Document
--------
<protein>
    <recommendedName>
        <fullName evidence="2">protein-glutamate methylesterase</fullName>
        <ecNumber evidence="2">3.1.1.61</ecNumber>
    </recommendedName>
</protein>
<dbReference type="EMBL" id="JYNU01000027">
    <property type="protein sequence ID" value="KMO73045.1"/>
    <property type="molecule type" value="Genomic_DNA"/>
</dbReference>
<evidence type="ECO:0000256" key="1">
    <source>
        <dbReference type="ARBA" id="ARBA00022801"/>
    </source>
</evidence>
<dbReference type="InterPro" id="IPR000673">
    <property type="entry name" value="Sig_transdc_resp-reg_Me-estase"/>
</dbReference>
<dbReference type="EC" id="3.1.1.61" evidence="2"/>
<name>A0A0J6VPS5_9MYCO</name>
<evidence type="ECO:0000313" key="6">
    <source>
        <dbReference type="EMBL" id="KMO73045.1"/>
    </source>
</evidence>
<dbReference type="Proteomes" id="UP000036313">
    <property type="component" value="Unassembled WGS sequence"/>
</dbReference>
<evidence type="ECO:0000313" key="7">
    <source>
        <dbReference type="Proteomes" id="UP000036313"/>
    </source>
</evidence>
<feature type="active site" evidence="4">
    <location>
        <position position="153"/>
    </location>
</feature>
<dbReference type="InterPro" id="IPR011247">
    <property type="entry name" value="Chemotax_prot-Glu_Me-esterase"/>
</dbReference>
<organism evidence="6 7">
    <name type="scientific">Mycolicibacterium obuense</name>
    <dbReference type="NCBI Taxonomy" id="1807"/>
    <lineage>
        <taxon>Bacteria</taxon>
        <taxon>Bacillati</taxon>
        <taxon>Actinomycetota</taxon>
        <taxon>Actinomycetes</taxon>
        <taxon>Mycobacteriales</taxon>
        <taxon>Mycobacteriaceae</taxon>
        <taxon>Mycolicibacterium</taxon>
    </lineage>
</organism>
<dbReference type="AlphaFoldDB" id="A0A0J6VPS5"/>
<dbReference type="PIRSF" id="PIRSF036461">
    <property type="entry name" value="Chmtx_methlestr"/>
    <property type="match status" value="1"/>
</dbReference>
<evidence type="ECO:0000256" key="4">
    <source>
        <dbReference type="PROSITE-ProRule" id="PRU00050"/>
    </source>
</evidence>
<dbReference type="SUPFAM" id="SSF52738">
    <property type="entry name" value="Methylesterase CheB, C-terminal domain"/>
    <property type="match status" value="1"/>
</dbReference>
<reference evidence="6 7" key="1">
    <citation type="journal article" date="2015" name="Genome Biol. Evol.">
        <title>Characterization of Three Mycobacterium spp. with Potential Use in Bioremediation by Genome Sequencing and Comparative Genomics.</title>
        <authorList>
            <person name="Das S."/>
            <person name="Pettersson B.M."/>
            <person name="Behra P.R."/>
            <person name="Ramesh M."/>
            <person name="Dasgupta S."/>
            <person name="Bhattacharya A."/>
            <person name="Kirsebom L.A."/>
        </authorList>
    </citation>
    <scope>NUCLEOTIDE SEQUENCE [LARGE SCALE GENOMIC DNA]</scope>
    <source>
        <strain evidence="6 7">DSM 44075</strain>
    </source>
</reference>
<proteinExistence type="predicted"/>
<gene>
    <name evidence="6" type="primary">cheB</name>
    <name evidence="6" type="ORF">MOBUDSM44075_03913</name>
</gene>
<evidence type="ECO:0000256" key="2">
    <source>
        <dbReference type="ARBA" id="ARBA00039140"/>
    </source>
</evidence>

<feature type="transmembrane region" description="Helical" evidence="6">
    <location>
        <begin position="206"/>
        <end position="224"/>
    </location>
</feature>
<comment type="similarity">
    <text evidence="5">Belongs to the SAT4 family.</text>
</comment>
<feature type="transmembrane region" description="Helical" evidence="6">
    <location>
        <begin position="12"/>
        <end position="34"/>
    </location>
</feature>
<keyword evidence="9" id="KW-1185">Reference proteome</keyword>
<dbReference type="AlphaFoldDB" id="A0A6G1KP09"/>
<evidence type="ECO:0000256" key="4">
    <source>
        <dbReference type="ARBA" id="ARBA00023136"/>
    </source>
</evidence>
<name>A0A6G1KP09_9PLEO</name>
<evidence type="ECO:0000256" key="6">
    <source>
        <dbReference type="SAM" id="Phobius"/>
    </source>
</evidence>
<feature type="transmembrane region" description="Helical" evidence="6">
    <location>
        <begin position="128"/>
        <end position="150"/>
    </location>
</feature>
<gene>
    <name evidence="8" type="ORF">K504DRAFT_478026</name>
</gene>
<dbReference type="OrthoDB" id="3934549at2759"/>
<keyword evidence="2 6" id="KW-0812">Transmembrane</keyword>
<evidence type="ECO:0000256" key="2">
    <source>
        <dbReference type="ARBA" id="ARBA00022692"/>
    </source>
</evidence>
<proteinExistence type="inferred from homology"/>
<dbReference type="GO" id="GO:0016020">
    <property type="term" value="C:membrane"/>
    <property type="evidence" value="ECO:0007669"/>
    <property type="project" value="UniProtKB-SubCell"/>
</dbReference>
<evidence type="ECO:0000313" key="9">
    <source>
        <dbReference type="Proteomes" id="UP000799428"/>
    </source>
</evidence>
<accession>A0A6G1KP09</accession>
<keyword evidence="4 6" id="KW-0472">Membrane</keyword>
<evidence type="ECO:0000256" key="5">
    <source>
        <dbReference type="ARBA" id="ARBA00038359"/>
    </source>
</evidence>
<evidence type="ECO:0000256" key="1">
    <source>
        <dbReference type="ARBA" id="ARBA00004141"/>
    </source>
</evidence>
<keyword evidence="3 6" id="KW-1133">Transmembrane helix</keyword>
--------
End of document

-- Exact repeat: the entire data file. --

<protein>
    <recommendedName>
        <fullName evidence="2">protein-glutamate methylesterase</fullName>
        <ecNumber evidence="2">3.1.1.61</ecNumber>
    </recommendedName>
</protein>
<dbReference type="EMBL" id="JYNU01000027">
    <property type="protein sequence ID" value="KMO73045.1"/>
    <property type="molecule type" value="Genomic_DNA"/>
</dbReference>
<evidence type="ECO:0000256" key="1">
    <source>
        <dbReference type="ARBA" id="ARBA00022801"/>
    </source>
</evidence>
<dbReference type="InterPro" id="IPR000673">
    <property type="entry name" value="Sig_transdc_resp-reg_Me-estase"/>
</dbReference>
<dbReference type="EC" id="3.1.1.61" evidence="2"/>
<name>A0A0J6VPS5_9MYCO</name>
<evidence type="ECO:0000313" key="6">
    <source>
        <dbReference type="EMBL" id="KMO73045.1"/>
    </source>
</evidence>
<dbReference type="Proteomes" id="UP000036313">
    <property type="component" value="Unassembled WGS sequence"/>
</dbReference>
<evidence type="ECO:0000313" key="7">
    <source>
        <dbReference type="Proteomes" id="UP000036313"/>
    </source>
</evidence>
<feature type="active site" evidence="4">
    <location>
        <position position="153"/>
    </location>
</feature>
<dbReference type="InterPro" id="IPR011247">
    <property type="entry name" value="Chemotax_prot-Glu_Me-esterase"/>
</dbReference>
<organism evidence="6 7">
    <name type="scientific">Mycolicibacterium obuense</name>
    <dbReference type="NCBI Taxonomy" id="1807"/>
    <lineage>
        <taxon>Bacteria</taxon>
        <taxon>Bacillati</taxon>
        <taxon>Actinomycetota</taxon>
        <taxon>Actinomycetes</taxon>
        <taxon>Mycobacteriales</taxon>
        <taxon>Mycobacteriaceae</taxon>
        <taxon>Mycolicibacterium</taxon>
    </lineage>
</organism>
<dbReference type="AlphaFoldDB" id="A0A0J6VPS5"/>
<dbReference type="PIRSF" id="PIRSF036461">
    <property type="entry name" value="Chmtx_methlestr"/>
    <property type="match status" value="1"/>
</dbReference>
<evidence type="ECO:0000256" key="4">
    <source>
        <dbReference type="PROSITE-ProRule" id="PRU00050"/>
    </source>
</evidence>
<dbReference type="SUPFAM" id="SSF52738">
    <property type="entry name" value="Methylesterase CheB, C-terminal domain"/>
    <property type="match status" value="1"/>
</dbReference>
<reference evidence="6 7" key="1">
    <citation type="journal article" date="2015" name="Genome Biol. Evol.">
        <title>Characterization of Three Mycobacterium spp. with Potential Use in Bioremediation by Genome Sequencing and Comparative Genomics.</title>
        <authorList>
            <person name="Das S."/>
            <person name="Pettersson B.M."/>
            <person name="Behra P.R."/>
            <person name="Ramesh M."/>
            <person name="Dasgupta S."/>
            <person name="Bhattacharya A."/>
            <person name="Kirsebom L.A."/>
        </authorList>
    </citation>
    <scope>NUCLEOTIDE SEQUENCE [LARGE SCALE GENOMIC DNA]</scope>
    <source>
        <strain evidence="6 7">DSM 44075</strain>
    </source>
</reference>
<proteinExistence type="predicted"/>
<gene>
    <name evidence="6" type="primary">cheB</name>
    <name evidence="6" type="ORF">MOBUDSM44075_03913</name>
</gene>
<evidence type="ECO:0000256" key="2">
    <source>
        <dbReference type="ARBA" id="ARBA00039140"/>
    </source>
</evidence>

<feature type="transmembrane region" description="Helical" evidence="6">
    <location>
        <begin position="206"/>
        <end position="224"/>
    </location>
</feature>
<comment type="similarity">
    <text evidence="5">Belongs to the SAT4 family.</text>
</comment>
<feature type="transmembrane region" description="Helical" evidence="6">
    <location>
        <begin position="12"/>
        <end position="34"/>
    </location>
</feature>
<keyword evidence="9" id="KW-1185">Reference proteome</keyword>
<dbReference type="AlphaFoldDB" id="A0A6G1KP09"/>
<evidence type="ECO:0000256" key="4">
    <source>
        <dbReference type="ARBA" id="ARBA00023136"/>
    </source>
</evidence>
<name>A0A6G1KP09_9PLEO</name>
<evidence type="ECO:0000256" key="6">
    <source>
        <dbReference type="SAM" id="Phobius"/>
    </source>
</evidence>
<feature type="transmembrane region" description="Helical" evidence="6">
    <location>
        <begin position="128"/>
        <end position="150"/>
    </location>
</feature>
<gene>
    <name evidence="8" type="ORF">K504DRAFT_478026</name>
</gene>
<dbReference type="OrthoDB" id="3934549at2759"/>
<keyword evidence="2 6" id="KW-0812">Transmembrane</keyword>
<evidence type="ECO:0000256" key="2">
    <source>
        <dbReference type="ARBA" id="ARBA00022692"/>
    </source>
</evidence>
<proteinExistence type="inferred from homology"/>
<dbReference type="GO" id="GO:0016020">
    <property type="term" value="C:membrane"/>
    <property type="evidence" value="ECO:0007669"/>
    <property type="project" value="UniProtKB-SubCell"/>
</dbReference>
<evidence type="ECO:0000313" key="9">
    <source>
        <dbReference type="Proteomes" id="UP000799428"/>
    </source>
</evidence>
<accession>A0A6G1KP09</accession>
<keyword evidence="4 6" id="KW-0472">Membrane</keyword>
<evidence type="ECO:0000256" key="5">
    <source>
        <dbReference type="ARBA" id="ARBA00038359"/>
    </source>
</evidence>
<evidence type="ECO:0000256" key="1">
    <source>
        <dbReference type="ARBA" id="ARBA00004141"/>
    </source>
</evidence>
<keyword evidence="3 6" id="KW-1133">Transmembrane helix</keyword>